38. 38
    M31

    You’d have to up the alcohol content quite a bit for it not to freeze in Antarctica, :-)

    Wasn’t a bunch of Shackleton’s whiskey retrieved recently?

    (one google search later) yup, great story

  39. 39
    Rev. BigDumbChimp

    Wasn’t a bunch of Shackleton’s whiskey retrieved recently?

    Yep. I’ve had some of the recreation of that whisky.

    Not too shabby.

  40. 40
    Rip Steakface

    Let’s just hope that 40,000 years in the future doesn’t involve 8 foot tall genetically engineered supersoldiers and FTL travel via hell.

  41. 41
    michaelbusch

    M31:

    You’d have to up the alcohol content quite a bit for it not to freeze in Antarctica, :-)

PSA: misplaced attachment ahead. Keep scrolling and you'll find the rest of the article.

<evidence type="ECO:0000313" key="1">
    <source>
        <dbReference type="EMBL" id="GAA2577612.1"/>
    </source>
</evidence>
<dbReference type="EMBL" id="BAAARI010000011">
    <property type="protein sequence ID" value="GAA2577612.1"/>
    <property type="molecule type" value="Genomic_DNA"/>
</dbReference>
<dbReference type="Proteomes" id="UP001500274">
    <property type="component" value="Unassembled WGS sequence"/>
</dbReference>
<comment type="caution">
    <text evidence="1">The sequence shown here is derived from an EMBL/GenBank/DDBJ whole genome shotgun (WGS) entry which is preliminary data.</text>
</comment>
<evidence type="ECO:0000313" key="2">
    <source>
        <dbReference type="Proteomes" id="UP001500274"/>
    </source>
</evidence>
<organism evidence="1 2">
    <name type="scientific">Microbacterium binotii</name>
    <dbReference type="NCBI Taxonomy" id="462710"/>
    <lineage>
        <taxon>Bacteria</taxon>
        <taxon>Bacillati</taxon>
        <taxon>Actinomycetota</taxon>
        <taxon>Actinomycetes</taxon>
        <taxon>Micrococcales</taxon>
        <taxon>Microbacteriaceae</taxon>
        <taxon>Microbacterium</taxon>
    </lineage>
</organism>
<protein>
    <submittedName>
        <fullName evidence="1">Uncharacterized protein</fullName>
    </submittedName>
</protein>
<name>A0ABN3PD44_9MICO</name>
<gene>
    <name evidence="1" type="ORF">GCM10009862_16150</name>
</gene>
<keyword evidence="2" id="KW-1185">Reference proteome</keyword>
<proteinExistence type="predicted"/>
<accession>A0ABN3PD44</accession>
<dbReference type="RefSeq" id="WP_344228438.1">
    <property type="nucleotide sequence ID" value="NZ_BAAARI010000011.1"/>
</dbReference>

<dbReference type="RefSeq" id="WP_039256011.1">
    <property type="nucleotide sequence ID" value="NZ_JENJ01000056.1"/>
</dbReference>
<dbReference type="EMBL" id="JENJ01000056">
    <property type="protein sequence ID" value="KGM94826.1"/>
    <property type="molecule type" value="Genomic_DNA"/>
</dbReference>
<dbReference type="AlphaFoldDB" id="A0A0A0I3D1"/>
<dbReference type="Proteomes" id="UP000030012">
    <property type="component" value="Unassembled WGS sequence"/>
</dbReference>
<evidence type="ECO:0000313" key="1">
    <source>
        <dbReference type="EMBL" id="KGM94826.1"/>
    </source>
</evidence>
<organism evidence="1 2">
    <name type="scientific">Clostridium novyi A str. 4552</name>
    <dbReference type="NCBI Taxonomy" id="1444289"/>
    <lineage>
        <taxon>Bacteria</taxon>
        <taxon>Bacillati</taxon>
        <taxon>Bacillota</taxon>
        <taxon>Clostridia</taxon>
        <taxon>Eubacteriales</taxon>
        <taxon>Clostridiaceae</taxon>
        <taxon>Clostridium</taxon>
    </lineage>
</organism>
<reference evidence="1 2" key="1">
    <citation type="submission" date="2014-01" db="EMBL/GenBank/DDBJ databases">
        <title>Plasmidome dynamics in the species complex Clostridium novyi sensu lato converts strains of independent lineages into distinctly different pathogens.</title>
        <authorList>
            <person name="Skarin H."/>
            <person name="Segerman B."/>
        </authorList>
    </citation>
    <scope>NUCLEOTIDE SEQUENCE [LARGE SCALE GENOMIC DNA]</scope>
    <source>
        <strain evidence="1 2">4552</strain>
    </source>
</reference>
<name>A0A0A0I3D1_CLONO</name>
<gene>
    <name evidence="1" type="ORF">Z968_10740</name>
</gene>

Hence the urgency of unloading the contents of the warm freight shipments and getting them inside.

  42. 42
    karpad

    PZ, you fool! you’ve just proven the Aquatic Ape! Don’t you see?
    This is why! not to avoid predators, but to fish for shiny shells to make jewelry!

    Clearly this is proof!

  43. 43
    John Morales

    Remarkable and inspiring indeed.

    [meta]

    Anri:

    …bleh, some of us here prefer SCIENCE!.

    Yes, and so what?

    It’s an ancient artifact bespeaking sapience, and that makes it wonderful and evocative even if one is not an art lover.

    (It’s not the science any more than the art, really, it’s its significance)

  44. 44
    Nick Gotts

    Sic transit gloria mundi – rich woods

    Gloria was sick in my Transit on Monday?

  45. 45
    DLC

    Of course it was really only made about 2470 years ago, sometime after the fall of the tower of babel.
    You evil “scientists” would know that if you weren’t blinded by the Jesus-Shaped-Hole in your souls.